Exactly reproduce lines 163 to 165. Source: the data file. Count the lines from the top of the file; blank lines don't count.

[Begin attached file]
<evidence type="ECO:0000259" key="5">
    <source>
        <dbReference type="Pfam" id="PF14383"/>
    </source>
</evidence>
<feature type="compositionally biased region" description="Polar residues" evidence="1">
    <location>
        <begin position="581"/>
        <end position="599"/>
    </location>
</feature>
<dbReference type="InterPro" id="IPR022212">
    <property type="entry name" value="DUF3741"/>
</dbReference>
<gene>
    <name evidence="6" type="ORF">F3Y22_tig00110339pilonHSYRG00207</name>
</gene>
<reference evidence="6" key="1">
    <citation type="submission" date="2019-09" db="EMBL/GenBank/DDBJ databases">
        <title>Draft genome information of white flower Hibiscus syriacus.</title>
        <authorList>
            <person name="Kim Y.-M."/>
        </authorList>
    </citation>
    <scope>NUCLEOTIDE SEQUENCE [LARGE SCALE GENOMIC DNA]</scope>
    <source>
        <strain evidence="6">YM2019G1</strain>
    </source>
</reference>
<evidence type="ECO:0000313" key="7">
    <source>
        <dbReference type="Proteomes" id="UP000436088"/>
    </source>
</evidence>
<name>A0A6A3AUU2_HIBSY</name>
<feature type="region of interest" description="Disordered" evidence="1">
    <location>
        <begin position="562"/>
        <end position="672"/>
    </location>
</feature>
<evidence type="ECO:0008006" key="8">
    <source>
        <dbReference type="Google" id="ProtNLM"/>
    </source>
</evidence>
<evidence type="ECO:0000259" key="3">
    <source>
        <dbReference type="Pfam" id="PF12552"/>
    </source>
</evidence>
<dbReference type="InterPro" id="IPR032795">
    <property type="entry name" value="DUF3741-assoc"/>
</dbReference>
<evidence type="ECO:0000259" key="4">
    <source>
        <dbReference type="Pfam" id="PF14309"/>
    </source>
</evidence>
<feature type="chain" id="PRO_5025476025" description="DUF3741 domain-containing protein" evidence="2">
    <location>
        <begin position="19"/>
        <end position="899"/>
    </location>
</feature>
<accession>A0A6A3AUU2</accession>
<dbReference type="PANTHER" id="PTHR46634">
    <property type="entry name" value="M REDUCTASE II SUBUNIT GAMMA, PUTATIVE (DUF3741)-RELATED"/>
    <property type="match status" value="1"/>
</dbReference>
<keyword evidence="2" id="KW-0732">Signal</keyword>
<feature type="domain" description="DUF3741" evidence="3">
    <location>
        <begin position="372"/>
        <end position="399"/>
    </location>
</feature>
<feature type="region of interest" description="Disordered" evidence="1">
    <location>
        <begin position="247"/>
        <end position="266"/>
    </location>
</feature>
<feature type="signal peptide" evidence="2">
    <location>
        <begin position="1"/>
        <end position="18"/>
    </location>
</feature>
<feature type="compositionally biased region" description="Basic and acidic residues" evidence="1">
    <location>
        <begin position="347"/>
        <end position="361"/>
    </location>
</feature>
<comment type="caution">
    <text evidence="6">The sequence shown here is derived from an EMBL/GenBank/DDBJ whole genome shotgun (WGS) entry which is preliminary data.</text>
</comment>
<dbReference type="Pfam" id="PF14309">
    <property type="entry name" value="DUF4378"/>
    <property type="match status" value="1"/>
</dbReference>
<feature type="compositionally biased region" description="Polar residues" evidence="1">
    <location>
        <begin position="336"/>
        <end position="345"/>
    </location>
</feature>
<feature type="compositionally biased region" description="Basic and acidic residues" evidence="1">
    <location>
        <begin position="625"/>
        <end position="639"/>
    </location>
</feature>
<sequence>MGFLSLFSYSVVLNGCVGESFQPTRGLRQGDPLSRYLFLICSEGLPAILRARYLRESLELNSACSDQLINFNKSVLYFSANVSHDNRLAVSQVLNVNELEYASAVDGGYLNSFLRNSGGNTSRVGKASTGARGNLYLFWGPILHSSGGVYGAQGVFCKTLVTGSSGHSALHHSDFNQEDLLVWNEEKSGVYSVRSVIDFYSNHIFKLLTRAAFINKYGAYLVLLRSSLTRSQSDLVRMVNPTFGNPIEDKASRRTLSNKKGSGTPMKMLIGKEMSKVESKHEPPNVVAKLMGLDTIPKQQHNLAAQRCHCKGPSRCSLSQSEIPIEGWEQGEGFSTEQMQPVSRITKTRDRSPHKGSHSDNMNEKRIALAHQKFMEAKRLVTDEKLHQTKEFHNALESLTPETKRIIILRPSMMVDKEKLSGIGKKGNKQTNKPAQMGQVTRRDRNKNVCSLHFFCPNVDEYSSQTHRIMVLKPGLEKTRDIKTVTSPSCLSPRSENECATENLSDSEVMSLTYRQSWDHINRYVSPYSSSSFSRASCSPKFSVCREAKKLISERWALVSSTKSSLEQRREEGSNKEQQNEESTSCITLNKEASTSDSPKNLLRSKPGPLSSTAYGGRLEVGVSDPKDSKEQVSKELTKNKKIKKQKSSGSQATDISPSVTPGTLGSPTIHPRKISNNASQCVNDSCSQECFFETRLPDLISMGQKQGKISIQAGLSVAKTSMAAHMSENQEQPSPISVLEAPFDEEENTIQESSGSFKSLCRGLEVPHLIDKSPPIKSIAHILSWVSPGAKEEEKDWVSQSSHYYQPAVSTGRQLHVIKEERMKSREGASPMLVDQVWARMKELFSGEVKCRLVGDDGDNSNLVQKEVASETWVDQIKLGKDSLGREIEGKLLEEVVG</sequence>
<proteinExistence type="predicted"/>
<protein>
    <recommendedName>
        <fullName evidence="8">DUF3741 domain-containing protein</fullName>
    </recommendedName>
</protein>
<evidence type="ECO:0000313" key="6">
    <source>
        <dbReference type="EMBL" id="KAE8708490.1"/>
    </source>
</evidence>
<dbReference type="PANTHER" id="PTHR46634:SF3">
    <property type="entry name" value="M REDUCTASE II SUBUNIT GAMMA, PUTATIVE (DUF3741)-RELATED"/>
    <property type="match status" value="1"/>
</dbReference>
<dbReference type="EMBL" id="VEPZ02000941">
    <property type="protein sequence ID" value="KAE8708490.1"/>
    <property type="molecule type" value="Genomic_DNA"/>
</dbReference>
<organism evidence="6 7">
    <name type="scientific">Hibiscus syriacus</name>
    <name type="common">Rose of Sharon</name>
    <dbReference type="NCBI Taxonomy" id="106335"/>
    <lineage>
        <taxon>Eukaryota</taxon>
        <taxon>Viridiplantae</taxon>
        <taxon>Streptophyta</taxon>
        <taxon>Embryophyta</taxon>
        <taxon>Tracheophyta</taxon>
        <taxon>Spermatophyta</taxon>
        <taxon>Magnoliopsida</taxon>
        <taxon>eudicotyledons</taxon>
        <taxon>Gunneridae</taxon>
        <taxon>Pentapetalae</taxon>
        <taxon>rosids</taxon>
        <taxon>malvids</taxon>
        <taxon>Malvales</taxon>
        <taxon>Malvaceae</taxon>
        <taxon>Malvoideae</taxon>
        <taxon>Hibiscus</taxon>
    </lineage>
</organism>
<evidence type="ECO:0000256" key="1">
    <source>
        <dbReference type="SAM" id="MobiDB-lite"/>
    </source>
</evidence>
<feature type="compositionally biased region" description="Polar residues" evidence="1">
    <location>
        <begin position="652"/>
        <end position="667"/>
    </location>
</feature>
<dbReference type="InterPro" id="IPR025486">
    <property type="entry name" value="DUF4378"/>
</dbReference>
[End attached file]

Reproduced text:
<feature type="compositionally biased region" description="Polar residues" evidence="1">
    <location>
        <begin position="652"/>